Heading into the Packers’ ninth game, all eyes will be on Brett Hundley as he tries to notch his first win as starter. Veterans like Clay Matthews, Nick Perry, and Mike Daniels will be expected to kickstart a vastly underperforming pass rush. However, it’s younger guys like Jason Spriggs, Kyler Fackrell, and Dean Lowry who will need to step up if the Packers want to start winning games. Rookies like Vince Biegel and Montravius Adams might not start this year, but they need to make sure the team’s performance doesn’t drop off when the reserves are giving the starters a break.

Josh Hawkins

Hawkins played out of his mind this preseason, and he earned his roster spot with aplomb after struggling to see the field as a rookie despite the rash of injuries. Hawkins’ solid play likely helped the Packers feel confident enough in their cornerback depth to release LaDarius Gunter early in the season. It remains to be seen whether that was a wise move, after the Packers once again saw multiple injuries to their cornerbacks group.

Quinten Rollins was sent to IR and is highly unlikely to return this season. Davon House has struggled with injuries, though when healthy he has played well. Kevin King has been fantastic in his rookie campaign, though he has also missed time. Damarious Randall has seemingly acquitted himself with fantastic play recently, but he has also been benched and still has maturing to do. Behind Hawkins are two undrafted rookies in Lenzy Pipkins and recently-promoted Donatello Brown. Josh Hawkins will be depended upon to provide stable depth for a CB unit in flux.

So far, the results have been generally positive when Hawkins has seen the field. Hawkins had a breakout game against the Bears in week four, racking up five tackles and three passes defensed. He followed that up with solid games against the Cowboys and Vikings. With the cornerbacks mostly healthy, Hawkins hopefully won’t see extended action again soon, but if he does he’ll be ready.

Jason Spriggs

Jason Spriggs was placed on IR on September 21st and is able to play after 8 weeks. He’s been activated by the Packers, which means he’ll likely see his first action in week 10. With Bryan Bulaga out for the season with an ACL injury, Spriggs is more needed than ever. Brett Hundley has little chance to succeed if he can’t stay upright, and they have less help at tight end without Martellus Bennett.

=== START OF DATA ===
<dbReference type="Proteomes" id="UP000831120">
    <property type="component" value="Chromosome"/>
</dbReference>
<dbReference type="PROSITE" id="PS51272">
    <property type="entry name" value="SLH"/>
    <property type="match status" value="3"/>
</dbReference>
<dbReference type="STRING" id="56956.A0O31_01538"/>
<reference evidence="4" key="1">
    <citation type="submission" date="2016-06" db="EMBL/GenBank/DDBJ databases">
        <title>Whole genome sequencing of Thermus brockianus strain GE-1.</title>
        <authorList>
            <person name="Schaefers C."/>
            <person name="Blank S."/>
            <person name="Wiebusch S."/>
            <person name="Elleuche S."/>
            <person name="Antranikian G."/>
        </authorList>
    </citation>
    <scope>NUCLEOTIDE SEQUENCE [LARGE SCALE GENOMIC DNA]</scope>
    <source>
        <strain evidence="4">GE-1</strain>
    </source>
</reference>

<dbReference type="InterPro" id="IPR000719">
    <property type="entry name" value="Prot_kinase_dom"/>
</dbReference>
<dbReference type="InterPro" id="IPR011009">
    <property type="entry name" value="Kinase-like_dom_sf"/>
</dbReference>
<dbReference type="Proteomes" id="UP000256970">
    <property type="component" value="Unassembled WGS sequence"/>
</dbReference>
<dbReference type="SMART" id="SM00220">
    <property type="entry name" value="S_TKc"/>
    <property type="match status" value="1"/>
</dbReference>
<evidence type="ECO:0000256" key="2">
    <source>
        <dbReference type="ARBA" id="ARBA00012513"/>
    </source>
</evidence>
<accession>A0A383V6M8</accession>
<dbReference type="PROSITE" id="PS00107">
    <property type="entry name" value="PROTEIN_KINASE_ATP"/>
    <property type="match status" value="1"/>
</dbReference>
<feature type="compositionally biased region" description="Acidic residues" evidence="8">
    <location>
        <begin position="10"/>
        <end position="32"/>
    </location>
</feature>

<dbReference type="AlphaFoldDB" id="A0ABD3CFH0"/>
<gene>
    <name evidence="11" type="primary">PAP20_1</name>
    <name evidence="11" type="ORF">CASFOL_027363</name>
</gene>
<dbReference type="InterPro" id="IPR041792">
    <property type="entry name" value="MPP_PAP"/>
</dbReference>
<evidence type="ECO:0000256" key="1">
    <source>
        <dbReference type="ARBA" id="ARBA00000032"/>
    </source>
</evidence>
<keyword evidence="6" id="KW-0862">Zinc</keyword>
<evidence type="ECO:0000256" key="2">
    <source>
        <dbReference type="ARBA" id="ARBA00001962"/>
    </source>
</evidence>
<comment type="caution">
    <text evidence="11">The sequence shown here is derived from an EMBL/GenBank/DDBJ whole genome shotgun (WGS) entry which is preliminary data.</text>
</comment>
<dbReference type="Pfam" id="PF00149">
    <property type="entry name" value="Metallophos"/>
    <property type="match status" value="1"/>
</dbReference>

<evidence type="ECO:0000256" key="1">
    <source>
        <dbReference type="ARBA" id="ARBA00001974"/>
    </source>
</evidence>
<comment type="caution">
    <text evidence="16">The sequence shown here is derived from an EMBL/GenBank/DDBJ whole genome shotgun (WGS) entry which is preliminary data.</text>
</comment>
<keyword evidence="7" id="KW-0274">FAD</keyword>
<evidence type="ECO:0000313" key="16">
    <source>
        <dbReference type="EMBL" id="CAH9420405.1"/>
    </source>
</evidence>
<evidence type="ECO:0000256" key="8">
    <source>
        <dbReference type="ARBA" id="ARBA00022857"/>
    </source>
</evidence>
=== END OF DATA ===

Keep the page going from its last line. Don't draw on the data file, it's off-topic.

Spriggs did not have the best preseason, and he didn’t look great in limited action before his injury. However, especially with offensive lineman Justin McCray dealing with an ankle injury of his own, Spriggs is the best option the Packers have. The Bears game will highlight just how badly the Packers need Spriggs at bookend, as he will not be able to fill in for the injured Bulaga and McCray is still questionable to play.

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Dean Lowry

Dean Lowry was neck-and-neck with Kenny Clark in terms of hype for much of the offseason. Both linemen showed promise as rookies, and then both played well in preseason. However, Clark has seemingly pulled ahead as a regular season starter alongside Mike Daniels. Lowry is nominally a starter in the base, but in the Packers’ preferred nickel package, Daniels and Clark tend to be the down linemen.

Dean Lowry certainly has not played poorly, notching a fairly impressive four tackles for a loss of yards this season. One of those stuffs was against the Lions, the same game he was credited for half a sack (which means he has 0.5 more sacks than Kyler Fackrell so far). However, after flashing potential as an interior pass rusher his rookie season, Lowry will need to do more if he wants to prevent Montravius Adams from eating into his subpackage snaps.

Kyler Fackrell

Kyler Fackrell is healthy and has been a regular contributor on special teams and as a rotational pass rusher. He hasn’t exactly done much to stand out, however. He seems good on punt and kickoff coverage, but the Packers didn’t spend a third-round pick for a special teams ace. With Ahmad Brooks questionable to play against the Bears, the Packers need Fackrell to step up at outside linebacker.